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Old News Stories
Union Has Support in Ga. Mountains, 1861

From The New York Times
Jan. 29, 1861



Richmond, Va., Sunday, Jan. 27.

Intelligence has reached here that previous to the passage of the Georgia ordinance of secession, Harrison W. Riley, a prominent citizen of the mountain region of that State, proclaimed in another portion of Georgia that he was on his way home, and intended to raise a party and take possession of the United States Mint at Dahlonega for the United States Government, in case Georgia passed a secession ordinance. His declaration caused considerable excitement at Milledgeville, and the Governor was requested to send a military force to Dahlonega, but had not done so at the date of the advices.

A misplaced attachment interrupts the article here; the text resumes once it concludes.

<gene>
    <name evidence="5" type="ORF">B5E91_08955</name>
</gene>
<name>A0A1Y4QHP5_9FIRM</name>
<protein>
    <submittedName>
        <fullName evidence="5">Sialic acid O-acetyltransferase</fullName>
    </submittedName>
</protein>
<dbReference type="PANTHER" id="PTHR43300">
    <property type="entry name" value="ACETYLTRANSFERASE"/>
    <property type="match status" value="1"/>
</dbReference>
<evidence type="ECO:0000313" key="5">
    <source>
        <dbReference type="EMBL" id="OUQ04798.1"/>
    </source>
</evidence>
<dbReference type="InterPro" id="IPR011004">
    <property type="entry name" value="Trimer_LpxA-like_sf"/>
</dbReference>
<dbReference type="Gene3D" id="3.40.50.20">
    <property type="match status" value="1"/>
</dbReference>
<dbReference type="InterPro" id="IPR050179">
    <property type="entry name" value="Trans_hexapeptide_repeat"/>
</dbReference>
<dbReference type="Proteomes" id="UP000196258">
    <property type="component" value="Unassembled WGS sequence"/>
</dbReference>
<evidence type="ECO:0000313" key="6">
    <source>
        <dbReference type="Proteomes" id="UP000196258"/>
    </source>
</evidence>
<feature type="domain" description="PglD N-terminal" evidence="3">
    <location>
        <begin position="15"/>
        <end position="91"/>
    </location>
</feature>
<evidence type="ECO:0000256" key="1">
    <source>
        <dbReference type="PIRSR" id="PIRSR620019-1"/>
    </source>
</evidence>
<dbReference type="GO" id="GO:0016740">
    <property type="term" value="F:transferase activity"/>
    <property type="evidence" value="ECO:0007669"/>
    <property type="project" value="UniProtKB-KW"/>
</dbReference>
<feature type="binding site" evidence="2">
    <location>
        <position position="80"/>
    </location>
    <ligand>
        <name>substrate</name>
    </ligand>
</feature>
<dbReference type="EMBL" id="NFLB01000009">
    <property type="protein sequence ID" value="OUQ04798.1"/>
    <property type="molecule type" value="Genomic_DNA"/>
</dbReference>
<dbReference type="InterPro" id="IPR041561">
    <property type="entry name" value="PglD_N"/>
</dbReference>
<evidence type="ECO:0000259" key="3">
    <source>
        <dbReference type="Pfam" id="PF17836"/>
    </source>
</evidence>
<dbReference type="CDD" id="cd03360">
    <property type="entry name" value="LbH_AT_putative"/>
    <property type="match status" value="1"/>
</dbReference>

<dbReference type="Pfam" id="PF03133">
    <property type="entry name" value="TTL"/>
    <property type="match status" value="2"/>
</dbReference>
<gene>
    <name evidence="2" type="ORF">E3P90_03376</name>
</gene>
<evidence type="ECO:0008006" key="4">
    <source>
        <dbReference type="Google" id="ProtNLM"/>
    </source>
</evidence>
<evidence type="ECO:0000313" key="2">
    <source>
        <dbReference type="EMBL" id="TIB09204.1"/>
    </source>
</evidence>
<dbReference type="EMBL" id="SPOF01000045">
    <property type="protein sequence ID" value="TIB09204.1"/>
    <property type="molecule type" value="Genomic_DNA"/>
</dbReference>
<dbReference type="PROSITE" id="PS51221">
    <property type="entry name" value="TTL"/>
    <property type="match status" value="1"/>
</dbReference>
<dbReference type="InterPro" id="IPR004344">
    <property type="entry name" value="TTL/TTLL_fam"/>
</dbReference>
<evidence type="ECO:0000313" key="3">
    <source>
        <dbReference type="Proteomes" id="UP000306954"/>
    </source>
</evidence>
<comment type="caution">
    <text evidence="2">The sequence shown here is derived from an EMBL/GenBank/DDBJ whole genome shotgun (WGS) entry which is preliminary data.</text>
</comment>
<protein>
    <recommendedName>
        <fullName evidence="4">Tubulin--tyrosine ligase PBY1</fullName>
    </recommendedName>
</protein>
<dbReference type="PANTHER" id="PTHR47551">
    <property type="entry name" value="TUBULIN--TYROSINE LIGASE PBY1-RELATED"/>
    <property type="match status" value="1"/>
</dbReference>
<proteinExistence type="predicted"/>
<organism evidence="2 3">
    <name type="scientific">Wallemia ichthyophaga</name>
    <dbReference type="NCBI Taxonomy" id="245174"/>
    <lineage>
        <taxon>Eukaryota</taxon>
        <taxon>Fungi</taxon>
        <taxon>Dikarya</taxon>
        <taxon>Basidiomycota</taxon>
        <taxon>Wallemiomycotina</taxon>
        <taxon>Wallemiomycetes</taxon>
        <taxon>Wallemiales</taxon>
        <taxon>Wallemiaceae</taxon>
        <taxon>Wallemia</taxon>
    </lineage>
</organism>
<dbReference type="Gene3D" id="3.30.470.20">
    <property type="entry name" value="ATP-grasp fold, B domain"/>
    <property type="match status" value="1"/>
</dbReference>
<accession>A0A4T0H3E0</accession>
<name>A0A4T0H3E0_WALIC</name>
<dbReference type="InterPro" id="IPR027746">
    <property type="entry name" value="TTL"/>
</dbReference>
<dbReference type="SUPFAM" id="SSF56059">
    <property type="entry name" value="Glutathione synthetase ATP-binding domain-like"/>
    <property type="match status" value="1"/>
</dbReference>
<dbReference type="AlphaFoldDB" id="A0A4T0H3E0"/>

On the same authority as above we learn that there is a considerable Union element in the mountains of Georgia, and an anti-secession meeting was held in Pickens County, when they heard of the passage of the secession ordinance. The old stars and stripes were run up, and the demonstrations of resistance to secession were emphatic and unequivocal.

The impression, however, was, at Milledgeville, the people of Georgia will generally sustain the ordinance of secession, and cooperate in the formation of a Southern Cotton States Republic.

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